Posted on Monday 15 January 2018
Front row: Michael Casserley, Eric Arthur, Tony Croft. Back row: Speech and language therapists Jonathan Bose and Cathy Allen
Men in Southwark who find conversation difficult because of health conditions like Parkinson’s disease, Alzheimer’s and stroke are overcoming their difficulties thanks to a ‘conversation group’ set up by speech and language therapists at Guy’s and St Thomas’ Adult Community Services.
The speech and language therapists arrange for patients to meet regularly at a local coffee house in Peckham. The men are encouraged to practise conversation skills like asking questions and making comments to show interest in people so they regain their confidence.
Some patients have gone on to meet outside of the group and to use the techniques they have been shown by the speech and language therapists like giving more eye contact and using breathing strategies to make their speech clearer.
Tony Croft, 67, a retired caretaker from Peckham, who has Alzheimer’s says: “Sometimes when I am talking things come back to me, things that happened 20 years ago. I’d forget things and get cross. I wouldn’t feel like talking to anyone.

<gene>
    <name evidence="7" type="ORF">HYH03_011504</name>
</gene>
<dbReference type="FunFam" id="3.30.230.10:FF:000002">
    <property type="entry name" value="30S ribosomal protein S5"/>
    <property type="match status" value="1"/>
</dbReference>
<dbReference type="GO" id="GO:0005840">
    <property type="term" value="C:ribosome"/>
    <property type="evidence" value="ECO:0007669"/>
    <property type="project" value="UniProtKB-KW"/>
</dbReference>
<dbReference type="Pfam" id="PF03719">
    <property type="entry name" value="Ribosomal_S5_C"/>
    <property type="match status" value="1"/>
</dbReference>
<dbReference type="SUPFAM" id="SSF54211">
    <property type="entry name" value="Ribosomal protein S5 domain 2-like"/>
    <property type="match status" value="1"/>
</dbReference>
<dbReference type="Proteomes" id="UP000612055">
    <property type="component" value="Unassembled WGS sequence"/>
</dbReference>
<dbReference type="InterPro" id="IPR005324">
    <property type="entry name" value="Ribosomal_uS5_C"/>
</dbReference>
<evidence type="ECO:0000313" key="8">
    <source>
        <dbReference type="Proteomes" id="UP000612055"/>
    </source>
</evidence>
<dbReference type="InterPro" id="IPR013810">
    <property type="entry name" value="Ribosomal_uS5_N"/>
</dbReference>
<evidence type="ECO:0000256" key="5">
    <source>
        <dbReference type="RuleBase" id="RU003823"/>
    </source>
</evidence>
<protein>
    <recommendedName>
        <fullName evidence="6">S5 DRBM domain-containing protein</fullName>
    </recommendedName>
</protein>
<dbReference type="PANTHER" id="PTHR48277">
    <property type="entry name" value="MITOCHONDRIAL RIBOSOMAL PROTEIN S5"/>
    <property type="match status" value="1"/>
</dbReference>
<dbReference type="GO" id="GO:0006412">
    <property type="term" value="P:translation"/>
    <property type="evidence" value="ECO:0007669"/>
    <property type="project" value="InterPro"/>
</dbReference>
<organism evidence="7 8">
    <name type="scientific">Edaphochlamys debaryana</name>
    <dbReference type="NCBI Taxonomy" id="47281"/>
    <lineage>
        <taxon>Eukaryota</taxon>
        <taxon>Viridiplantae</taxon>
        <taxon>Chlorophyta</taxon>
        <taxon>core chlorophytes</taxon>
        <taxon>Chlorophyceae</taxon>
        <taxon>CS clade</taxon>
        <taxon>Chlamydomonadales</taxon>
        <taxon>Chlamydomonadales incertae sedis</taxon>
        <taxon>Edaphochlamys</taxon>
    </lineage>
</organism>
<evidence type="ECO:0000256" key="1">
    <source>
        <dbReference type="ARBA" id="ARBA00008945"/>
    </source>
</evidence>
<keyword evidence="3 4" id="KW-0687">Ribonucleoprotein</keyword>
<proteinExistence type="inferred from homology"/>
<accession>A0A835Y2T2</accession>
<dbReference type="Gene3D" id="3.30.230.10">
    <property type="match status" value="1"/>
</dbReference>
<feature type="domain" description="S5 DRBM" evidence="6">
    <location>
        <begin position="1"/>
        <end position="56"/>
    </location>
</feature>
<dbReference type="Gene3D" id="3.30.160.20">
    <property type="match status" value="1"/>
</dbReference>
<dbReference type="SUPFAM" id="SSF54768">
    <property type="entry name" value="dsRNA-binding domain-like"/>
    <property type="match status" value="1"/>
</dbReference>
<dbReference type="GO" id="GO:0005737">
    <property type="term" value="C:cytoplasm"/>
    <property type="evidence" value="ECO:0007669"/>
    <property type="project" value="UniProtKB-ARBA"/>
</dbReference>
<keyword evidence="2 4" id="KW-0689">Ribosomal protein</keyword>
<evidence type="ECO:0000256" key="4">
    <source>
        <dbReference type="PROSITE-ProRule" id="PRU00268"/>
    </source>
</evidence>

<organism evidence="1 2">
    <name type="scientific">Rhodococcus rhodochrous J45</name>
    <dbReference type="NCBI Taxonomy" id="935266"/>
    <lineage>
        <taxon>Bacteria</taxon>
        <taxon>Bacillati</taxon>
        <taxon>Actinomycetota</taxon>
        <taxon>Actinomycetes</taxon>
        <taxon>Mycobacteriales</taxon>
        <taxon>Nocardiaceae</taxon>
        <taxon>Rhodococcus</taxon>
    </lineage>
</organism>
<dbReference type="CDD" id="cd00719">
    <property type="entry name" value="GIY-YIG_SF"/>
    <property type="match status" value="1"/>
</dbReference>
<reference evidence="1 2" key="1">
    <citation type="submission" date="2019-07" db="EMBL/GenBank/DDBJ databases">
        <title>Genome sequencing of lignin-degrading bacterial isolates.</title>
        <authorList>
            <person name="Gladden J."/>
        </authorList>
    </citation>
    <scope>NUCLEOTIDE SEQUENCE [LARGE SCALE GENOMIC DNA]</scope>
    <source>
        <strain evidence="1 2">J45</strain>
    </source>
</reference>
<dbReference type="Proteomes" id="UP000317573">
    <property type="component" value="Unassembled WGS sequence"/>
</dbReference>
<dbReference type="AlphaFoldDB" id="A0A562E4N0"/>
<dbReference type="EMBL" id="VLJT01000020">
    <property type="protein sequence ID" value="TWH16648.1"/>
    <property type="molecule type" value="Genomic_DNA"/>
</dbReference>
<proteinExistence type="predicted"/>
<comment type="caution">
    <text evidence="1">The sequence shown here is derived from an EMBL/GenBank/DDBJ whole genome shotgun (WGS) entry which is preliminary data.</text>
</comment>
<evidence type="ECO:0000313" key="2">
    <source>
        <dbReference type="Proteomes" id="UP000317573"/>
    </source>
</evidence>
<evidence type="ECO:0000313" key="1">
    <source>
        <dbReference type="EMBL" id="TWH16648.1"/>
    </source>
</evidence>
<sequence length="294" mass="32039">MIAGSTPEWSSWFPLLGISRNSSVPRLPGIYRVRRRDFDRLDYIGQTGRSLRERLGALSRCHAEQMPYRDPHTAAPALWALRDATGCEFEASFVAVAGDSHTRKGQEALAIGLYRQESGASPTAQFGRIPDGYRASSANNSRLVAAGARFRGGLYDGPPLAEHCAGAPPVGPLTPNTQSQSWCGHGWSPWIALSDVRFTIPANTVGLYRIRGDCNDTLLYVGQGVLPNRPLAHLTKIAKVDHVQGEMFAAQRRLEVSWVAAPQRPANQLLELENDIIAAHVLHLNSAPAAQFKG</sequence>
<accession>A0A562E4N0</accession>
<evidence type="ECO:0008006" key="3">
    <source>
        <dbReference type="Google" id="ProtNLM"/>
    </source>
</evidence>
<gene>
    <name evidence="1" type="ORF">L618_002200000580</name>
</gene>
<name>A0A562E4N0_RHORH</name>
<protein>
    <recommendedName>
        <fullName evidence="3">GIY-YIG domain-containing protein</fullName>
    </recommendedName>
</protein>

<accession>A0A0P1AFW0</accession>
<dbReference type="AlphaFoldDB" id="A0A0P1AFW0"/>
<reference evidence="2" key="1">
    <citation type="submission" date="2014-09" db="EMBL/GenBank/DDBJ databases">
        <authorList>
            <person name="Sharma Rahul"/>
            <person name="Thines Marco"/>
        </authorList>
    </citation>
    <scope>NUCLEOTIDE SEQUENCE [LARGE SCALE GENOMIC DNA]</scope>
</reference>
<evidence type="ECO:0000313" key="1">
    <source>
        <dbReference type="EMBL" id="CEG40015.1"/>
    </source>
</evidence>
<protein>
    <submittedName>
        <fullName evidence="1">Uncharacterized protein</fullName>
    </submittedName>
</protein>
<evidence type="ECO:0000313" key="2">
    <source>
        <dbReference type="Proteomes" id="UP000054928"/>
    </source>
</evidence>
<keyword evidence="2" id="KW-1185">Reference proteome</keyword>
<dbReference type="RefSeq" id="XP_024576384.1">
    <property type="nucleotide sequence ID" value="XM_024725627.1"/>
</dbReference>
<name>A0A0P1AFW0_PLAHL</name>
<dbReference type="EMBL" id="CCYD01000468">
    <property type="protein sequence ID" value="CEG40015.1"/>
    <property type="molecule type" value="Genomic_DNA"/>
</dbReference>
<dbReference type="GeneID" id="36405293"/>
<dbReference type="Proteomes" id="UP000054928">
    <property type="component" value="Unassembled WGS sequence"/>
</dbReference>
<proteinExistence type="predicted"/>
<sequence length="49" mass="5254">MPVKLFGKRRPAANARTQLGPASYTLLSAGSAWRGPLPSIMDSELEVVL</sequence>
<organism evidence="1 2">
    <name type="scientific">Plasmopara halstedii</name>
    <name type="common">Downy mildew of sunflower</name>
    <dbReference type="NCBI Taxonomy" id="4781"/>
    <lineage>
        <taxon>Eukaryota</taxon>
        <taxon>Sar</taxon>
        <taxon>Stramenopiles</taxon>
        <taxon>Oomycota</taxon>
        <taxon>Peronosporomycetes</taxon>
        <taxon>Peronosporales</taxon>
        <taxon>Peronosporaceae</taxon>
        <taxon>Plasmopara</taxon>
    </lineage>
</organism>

“When I’m with the group I’m talking to people like me. I’m speaking a lot better now. I’ll go out shopping with my wife, meet the neighbours and people in the street and I’m talking all day.”
Eric Arthur, 44, had a stroke which led to a stutter and problems holding conversations. Eric also had thoracic cancer and is living with liver problems and epilepsy.
Eric says about the group: “I used to be alone and cry all the time but now I have other people to talk to.”
Having met in the smaller group provided by Guy’s and St Thomas’, Tony and Eric have become more confident and together have attended events run by Reconnect, a local charity. The charity specialises in larger meeting groups for people with communication problems to socialise.
Jonathan Bose, Speech and Language Therapist, Southwark Community Neuro-rehabilitation Team, says: “The groups are aimed at men who are quite private and wouldn’t ordinarily go out meeting people. The groups are small so may be less overwhelming for the men and help them to progress to socialising with the wider community in the future.”
“It’s not match making but when we set up the groups we’re thinking about someone’s interests and background. The speech and language therapists act as a springboard, suggesting comments and questions and different topics of conversation to highlight shared interests. We ask the men to swap phone numbers and encourage them to contact each other in between groups.”
“It’s a great way for them to improve their communication by sharing stories and to practise their new skills in a supportive way. It’s fantastic to see how the group have moved on from our original sessions and are now meeting up beyond the group itself.”
Similar groups are planned for Southwark and Lambeth.